Gundam Unicorn – 01
「ユニコーンの日」 (Yunikoon no Hi)
“Day of the Unicorn”
Though it technically shouldn’t, it’s quite befitting how “Unicorn” contracts to UC in the logo for this series. Doing so just screams the return to the Universal Century timeline, which started it all for the Gundam franchise. I gather this probably won’t mean much to younger fans, but for people like me who got into the Gundam craze when terms like “Newtypes” and “Funnels” were the accepted norm long before “Coordinators”, “Innovators”, “DRAGOON System”, and “Fangs” mimicked them, it’s quite the treat. In both character designs and overall feel, Gundam Unicorn gets away from all the pretty-boy pilots and young female captain “fluff” we have in Wing, SEED, and 00, and returns to old burly old men leading the forefront in battles. Naturally we still have young protagonists, but the political and war aspects come off a lot more serious and the series as a whole doesn’t feel swept up by current anime trends — a pleasant return to the old school days.
While I felt Gundam 00 made some strides to return to those roots, it still came off as mecha fan-service for the most part, and the political setting couldn’t compare to the number of factions and subgroups that exist in the UC timeline. With the likes of the Earth Federation, Anti-Earth Union Group (AEUG), Zeon, and various empires including the Crossbone Vanguard, there’s just so much history in UC that no Gundam spin-off can really match up to it. To put that into perspective from a personal standpoint, I was overjoyed at the mere mention of Londo Bell and the names Bright Noa and Char Aznable here, which left me anticipating something about Amuro Ray, the Gundam pilot who started it all. Seeing as Unicorn takes place in U.C. 0096, three years after Char’s Counterattack, I was hoping they’d reference the events that took place in U.C. 0093 a bit more, especially with the way things ended then.
In the most recent addition to the UC timeline (which slots in the middle chronologically), the story involves something known as Laplace’s Box and a mysterious girl named Audrey Burne (Fujimura Ayumi), whom protagonist Banagher Links (Uchiyama Kouki) senses with his Newtype-like abilities and saves from being sucked out into space. Audrey is quick to reveal that she has to meet with someone and stop war from breaking out, which Banagher decides to tag along for. All the while, war is seemingly breaking out already and before long, Banagher finds himself entrusted with a Gundam. That’s the short version of it anyway, which is plenty intriguing on its own, but probably more so when you realize that Audrey’s true identity has important ties with the past.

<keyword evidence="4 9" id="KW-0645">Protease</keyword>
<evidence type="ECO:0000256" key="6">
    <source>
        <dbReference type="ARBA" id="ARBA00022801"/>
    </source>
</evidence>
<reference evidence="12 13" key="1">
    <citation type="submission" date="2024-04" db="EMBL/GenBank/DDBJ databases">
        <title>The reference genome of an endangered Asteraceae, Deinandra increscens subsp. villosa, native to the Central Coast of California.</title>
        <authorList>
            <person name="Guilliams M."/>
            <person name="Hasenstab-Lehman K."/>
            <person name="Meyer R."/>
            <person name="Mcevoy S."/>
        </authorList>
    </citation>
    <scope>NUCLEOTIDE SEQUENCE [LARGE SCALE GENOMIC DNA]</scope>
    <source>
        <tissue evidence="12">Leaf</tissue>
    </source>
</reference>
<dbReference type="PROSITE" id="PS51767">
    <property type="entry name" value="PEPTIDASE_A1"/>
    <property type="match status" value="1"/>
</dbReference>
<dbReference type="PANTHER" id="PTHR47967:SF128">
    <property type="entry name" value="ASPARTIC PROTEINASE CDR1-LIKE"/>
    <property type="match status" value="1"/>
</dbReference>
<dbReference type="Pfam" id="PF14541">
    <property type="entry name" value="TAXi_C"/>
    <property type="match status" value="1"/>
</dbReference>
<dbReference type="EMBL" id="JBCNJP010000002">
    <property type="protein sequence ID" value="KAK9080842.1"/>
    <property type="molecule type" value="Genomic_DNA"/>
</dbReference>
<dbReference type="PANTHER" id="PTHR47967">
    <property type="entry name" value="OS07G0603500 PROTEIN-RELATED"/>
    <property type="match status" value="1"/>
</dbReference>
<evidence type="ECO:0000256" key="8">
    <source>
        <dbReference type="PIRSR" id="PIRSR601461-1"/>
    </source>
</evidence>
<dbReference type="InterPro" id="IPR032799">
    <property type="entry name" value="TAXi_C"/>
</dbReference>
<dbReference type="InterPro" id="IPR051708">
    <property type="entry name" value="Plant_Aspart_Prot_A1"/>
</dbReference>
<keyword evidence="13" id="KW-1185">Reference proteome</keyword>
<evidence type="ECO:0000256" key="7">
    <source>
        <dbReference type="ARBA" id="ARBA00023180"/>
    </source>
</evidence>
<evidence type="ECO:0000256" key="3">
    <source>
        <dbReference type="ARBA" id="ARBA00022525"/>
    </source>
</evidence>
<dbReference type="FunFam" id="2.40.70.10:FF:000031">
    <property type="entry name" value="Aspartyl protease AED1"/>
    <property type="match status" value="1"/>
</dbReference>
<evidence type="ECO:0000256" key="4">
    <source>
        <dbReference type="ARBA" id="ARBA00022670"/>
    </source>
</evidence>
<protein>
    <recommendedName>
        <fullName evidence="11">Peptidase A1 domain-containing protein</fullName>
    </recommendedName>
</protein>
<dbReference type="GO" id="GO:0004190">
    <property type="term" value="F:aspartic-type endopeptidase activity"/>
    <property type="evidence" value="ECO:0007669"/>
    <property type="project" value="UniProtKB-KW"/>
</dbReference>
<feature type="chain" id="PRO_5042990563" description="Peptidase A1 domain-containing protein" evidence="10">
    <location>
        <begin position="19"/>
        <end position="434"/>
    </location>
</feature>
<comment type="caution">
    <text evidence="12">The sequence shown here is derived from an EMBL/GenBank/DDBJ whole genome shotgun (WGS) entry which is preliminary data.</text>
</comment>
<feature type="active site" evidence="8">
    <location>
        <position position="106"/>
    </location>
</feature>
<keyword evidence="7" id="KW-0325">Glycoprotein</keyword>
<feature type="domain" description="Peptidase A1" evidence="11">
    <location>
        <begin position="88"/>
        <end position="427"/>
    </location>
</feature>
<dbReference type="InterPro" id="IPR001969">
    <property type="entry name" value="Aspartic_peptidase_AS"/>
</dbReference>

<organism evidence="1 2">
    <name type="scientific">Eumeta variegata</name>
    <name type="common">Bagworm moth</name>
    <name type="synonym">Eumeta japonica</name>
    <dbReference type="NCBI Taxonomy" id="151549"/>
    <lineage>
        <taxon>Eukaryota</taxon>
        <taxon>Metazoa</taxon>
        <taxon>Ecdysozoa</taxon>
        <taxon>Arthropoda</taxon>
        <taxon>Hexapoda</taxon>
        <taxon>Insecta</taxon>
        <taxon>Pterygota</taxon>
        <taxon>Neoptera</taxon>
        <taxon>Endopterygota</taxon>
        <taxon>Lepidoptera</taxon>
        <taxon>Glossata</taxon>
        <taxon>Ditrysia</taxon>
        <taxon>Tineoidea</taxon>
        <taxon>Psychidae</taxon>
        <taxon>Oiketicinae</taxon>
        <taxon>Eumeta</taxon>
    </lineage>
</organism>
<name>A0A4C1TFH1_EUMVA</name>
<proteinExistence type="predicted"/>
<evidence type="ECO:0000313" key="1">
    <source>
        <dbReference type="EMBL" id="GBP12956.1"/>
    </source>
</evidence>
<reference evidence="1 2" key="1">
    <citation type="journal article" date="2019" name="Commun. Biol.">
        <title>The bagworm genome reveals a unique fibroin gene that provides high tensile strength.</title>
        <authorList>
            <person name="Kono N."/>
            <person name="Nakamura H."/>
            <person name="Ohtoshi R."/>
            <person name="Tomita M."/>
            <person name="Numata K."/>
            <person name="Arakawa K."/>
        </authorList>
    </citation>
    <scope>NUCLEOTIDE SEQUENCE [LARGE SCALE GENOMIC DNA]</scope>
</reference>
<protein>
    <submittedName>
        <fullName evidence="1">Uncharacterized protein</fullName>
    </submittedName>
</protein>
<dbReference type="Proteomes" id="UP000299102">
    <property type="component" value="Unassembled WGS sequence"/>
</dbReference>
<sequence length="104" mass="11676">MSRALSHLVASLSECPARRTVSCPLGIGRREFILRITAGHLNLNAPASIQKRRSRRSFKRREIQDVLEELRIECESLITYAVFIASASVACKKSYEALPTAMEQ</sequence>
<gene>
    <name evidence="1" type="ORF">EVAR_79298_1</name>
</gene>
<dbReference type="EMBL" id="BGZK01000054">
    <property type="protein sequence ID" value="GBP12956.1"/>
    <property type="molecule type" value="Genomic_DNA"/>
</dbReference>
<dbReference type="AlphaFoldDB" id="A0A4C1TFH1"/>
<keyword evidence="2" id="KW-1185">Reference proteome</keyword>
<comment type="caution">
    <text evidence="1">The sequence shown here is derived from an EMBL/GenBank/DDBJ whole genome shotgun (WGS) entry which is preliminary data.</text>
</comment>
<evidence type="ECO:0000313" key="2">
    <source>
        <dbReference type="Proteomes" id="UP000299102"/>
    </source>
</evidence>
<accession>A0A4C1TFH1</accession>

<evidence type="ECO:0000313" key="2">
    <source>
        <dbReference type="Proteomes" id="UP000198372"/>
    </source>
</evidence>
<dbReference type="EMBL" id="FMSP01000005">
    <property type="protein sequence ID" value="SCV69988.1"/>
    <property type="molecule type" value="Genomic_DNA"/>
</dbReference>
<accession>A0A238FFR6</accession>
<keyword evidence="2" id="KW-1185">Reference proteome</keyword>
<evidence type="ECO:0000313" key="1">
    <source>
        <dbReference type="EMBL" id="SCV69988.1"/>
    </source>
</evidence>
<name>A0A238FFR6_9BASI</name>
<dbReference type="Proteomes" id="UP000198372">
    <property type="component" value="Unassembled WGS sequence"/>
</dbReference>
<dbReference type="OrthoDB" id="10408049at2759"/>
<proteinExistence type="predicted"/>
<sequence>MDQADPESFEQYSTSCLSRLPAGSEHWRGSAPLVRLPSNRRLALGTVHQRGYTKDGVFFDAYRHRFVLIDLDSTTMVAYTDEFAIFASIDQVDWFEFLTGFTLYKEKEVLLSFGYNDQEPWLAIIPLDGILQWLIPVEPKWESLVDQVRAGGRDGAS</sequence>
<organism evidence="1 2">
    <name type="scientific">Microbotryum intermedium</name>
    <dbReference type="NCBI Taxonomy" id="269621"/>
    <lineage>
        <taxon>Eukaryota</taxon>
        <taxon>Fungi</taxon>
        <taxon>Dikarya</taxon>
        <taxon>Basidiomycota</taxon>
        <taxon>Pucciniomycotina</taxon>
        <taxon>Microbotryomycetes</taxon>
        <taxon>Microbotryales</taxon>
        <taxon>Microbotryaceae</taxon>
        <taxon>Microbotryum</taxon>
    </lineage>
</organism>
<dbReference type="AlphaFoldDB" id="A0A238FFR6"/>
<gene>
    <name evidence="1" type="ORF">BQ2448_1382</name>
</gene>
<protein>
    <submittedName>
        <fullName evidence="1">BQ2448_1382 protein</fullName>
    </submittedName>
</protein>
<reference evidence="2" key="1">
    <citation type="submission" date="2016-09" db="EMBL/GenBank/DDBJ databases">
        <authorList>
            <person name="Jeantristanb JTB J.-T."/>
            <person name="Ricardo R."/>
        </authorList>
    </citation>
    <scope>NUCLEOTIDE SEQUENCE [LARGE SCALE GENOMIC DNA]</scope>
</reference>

For reasons such as that, I gather those somewhat familiar with the UC timeline will appreciate the story here much more. My recollection of the UC timeline is a bit fuzzy due to how long it’s been and how there are a few key series I have yet to watch in full, but I can still say that the nostalgic names, terms, history, and mobile suits/armors really add to the overall appeal of Unicorn. This first of six OVA episodes makes me want to go back and watch those series that I haven’t finished (which I actually have on-hand but have put off for years now), so I can see the same thing happening with viewers who are completely new to the UC timeline but curious about the origins of Gundam.
Cast-wise, I’m quite impressed with Uchiyama Kouki’s portrayal of Banagher. Kouki’s relatively new to the seiyuu industry and only gave us a glimpse of what he’s capable of as Soul in SOUL EATER. Here, he shows that he has much more depth than the goofy Soul. Fujimura Ayumi on the other hand continues to impress me with her ability to play any type of role (e.g. compare Oribe Mafuryu in Seikon no Qwaser to Audrey), much like Kaida Yuuko does as Marida Cruz. It’s also nice to see the likes of Tomatsu Haruka, Shimono Hiro, Toyoguchi Megumi, Kakihara Tetsuya, and Koyama Rikiya in the support cast, not to mention Ikeda Shuuichi (seiyuu for Char Aznable) slated to show up later on. Coincidence? I think not.
Seeing as this post is overdue, I won’t get into the episode specifics much more, but will point out that it aired over the PlayStation Network (PSN) in Japan on February 20, 2010. Surprisingly, it’s slated for a quick simultaneous worldwide English/Japanese dual-audio DVD/BD release next week on March 12, 2010. From the look of things though, it’s already “available” ahead of schedule.
I didn’t think much of the ending/theme song when I heard it, but was surprised to find out that this is the same Kuriyama Chiaki who played the schoolgirl assassin Gogo Yubari in Kill Bill: Vol. 1. (She was also in the gorey Japanese film Battle Royale.) The PV for the song is out as well, which just has Chiaki seemingly naked and making love with the camera. Depending on how you take that, it might mean “absolute win”. See below.